I was fortunate to grow up in a community that was predominantly Italian. The influences were everywhere. The Italian flag waved in most shops and restaurants. Pizza parlors sat on almost every corner. Five star restaurants served only Italian food (as they should). Even the bars had better Italian food than I have found in the best Italian restaurants here in Charlotte. Then there were the summer festivals. Whether it was a city sponsored Italian festival like the ones in Youngstown or Warren or a church sponsored one like the Mount Carmel festival in Niles, the food was amazing.
The Mount Carmel Festival was always my favorite because the food was prepared onsite by volunteers – there were no outside vendors. I remember walking the booths as the smells of delicious Italian treats permeated the air – treats that little old Italian ladies slaved away to prepare in the basement of the church. Fried Italian sausage, pepper, and onion sandwiches. Cavatellis with marinara sauce (homemade is implied for both). Fried smelts. Fried calamari. Italian greens. Pizza (once again homemade is implied). Spinach and potato pies. And lastly, the famed cheese puffs.
It has been six years since I’ve been home for the Mount Carmel Festival. That’s six years that I have been deprived of cheese puffs. Last weekend I found myself back home for a wedding. As Mrs. G. and I were driving to the church, I saw a sign out of the corner of my eye in the window of Belleria Pizza. “Cheese Puffs $2.” I made a mental note to stop on the way home from the church to pick some up for an afternoon snack. (Back home, wedding ceremonies start at 2pm while receptions don’t start until 7pm. A snack would be needed.)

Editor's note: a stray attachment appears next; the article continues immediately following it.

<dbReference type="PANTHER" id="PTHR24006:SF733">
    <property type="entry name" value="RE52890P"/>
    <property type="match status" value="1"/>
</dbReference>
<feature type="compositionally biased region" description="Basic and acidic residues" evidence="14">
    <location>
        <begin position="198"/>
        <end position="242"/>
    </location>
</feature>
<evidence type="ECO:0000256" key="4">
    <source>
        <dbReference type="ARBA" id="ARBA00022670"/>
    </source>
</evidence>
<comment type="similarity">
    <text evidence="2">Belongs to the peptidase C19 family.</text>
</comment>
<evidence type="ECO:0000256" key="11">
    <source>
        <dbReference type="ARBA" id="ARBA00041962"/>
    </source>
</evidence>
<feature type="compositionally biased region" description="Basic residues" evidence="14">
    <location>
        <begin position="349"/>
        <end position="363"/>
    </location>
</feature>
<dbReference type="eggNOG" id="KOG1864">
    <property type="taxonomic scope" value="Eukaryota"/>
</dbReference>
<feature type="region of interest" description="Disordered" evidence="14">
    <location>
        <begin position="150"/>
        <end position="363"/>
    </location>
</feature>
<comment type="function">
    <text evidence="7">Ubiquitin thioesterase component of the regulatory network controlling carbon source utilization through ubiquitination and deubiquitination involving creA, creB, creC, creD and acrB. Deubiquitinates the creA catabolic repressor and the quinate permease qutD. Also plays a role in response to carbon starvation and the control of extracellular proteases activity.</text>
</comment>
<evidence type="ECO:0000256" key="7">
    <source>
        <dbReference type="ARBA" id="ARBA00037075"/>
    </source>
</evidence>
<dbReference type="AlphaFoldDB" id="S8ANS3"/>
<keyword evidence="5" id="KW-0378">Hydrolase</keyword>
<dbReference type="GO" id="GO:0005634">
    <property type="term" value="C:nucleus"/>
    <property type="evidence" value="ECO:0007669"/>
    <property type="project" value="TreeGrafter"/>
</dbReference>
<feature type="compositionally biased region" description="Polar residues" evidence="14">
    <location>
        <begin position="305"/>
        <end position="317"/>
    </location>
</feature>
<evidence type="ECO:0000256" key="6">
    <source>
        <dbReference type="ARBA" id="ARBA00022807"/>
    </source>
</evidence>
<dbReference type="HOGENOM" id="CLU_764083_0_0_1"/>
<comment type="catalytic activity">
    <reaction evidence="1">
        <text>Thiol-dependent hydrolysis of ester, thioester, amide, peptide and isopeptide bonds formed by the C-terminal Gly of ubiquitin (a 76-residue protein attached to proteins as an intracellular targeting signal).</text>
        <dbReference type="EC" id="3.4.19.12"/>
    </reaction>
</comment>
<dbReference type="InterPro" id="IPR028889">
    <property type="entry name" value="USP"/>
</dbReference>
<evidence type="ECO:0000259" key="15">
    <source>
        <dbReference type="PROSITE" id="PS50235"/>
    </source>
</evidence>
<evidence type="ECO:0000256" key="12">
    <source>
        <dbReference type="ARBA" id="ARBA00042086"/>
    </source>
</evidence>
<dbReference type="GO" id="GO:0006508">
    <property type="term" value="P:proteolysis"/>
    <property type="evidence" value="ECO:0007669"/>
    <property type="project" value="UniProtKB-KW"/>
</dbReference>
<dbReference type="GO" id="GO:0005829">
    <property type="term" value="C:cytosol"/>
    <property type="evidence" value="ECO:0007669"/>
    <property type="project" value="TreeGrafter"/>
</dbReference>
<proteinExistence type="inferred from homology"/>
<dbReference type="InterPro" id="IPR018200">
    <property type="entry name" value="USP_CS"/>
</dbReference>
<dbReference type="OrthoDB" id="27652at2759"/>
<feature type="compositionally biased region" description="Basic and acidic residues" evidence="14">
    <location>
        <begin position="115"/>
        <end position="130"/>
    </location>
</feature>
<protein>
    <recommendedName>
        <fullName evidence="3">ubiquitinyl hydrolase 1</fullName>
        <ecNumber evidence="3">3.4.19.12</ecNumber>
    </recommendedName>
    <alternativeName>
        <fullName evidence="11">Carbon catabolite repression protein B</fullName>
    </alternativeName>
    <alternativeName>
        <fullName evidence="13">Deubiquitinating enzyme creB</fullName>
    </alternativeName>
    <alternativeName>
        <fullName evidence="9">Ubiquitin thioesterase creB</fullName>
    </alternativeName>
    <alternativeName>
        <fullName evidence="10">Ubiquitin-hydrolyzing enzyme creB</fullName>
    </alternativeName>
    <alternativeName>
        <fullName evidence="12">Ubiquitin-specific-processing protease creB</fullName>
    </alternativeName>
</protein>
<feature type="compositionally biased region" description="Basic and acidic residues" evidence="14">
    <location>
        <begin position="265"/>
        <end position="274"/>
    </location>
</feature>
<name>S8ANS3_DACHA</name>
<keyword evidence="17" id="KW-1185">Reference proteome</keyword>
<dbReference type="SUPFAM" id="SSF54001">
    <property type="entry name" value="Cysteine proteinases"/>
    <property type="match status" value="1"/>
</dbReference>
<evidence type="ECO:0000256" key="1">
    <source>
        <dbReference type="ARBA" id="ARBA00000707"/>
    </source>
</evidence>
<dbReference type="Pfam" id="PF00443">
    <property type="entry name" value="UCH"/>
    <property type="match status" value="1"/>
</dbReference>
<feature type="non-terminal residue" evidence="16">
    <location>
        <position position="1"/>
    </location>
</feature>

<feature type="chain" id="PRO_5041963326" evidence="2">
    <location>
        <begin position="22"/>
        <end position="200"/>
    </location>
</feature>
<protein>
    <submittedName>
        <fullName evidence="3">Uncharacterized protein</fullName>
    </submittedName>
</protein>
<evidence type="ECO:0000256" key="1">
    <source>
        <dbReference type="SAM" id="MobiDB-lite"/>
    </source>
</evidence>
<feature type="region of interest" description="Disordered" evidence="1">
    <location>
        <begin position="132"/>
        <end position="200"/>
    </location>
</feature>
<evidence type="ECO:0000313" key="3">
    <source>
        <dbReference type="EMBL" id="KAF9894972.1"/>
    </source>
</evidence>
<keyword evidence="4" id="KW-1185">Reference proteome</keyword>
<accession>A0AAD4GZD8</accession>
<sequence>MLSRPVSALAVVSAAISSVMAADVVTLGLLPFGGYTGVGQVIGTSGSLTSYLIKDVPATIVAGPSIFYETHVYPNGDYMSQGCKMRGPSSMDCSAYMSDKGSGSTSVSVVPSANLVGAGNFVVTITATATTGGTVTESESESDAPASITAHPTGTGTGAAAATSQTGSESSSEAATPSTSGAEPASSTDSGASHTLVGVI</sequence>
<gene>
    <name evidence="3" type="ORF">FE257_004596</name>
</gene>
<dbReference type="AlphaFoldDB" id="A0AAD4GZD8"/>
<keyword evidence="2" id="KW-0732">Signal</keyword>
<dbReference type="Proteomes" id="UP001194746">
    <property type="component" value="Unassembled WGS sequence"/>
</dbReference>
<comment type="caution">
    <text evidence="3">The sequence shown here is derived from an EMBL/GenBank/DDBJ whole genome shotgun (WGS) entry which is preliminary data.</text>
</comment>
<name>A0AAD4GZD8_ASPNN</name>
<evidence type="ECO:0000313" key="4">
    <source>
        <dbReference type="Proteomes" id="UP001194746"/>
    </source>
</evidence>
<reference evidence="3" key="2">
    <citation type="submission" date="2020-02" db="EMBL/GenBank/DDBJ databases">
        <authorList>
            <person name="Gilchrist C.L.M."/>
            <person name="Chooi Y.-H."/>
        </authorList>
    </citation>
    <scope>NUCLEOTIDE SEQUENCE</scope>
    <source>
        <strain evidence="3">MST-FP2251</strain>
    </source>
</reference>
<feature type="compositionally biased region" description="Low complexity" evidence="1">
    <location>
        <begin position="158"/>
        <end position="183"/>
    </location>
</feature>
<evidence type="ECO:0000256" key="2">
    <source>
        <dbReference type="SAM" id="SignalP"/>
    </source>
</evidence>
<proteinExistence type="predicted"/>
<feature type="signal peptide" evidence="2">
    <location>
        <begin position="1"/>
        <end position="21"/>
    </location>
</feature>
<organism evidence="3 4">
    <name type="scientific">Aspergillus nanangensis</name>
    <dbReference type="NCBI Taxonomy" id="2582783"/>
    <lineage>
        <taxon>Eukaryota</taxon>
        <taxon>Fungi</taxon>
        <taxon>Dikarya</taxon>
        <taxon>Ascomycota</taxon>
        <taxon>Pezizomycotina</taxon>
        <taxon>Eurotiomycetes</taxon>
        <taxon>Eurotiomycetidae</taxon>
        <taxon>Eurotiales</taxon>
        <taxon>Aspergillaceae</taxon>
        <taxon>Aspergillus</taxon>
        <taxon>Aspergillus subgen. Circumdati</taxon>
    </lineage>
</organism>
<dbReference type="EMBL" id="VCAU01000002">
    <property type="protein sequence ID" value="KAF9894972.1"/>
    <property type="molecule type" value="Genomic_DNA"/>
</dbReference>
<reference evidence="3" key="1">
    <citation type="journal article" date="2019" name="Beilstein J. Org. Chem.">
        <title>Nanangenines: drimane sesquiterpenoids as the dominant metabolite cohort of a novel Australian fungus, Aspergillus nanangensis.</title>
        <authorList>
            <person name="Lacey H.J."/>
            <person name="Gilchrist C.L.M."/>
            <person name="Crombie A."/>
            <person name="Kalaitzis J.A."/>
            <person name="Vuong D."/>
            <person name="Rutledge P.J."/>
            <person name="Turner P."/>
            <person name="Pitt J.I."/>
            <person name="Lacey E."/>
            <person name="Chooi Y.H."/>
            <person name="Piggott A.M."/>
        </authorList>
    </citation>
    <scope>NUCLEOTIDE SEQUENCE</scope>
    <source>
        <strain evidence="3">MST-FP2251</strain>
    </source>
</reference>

So what’s a cheese puff? Dough, stuffed with cheese, and tossed into a deep fryer. Three simple ingredients, yet so many layers of flavor. And yes, I counted the grease as an ingredient. The mark of a good cheese puff is the oil left on your fingers. Or, in our case, a stain left on the backseat of the rental car from the box. Belleria’s cheese puffs were not that far off from the original either, only bigger. The bite was crunchy as the outside of the dough was fried perfectly crisp. The first flavor to hit you was the sweetness from the fried dough. You are then immediately zapped by salt. The texture then takes a turn as the insdie dough mimics the melted cheese and a string dribbles from your month. This is a two handed dish as one holds the puff while the other is needed to snap off the string and stuff it back into the puff. Your tongue is then overcome with flavors from the sweet dough and the melted cheese.
Here’s where I made a mistake ordering my cheese puffs. Belleria gives customers the option to choose from four different cheeses. My memory had faded over the years and I ordered mozzarella thinking the most Italian cheese was in the original. I was wrong. The original Mount Carmel Cheese Puff used American cheese. While the mozzarella was good, it paled in comparison to American cheese. The flavor of mozzarella is too soft. American cheese adds an extra bitterness that brings the flavor even more alive. Lesson learned for next when I am home for Christmas.
What’s your favorite fare or festival food and where is it from?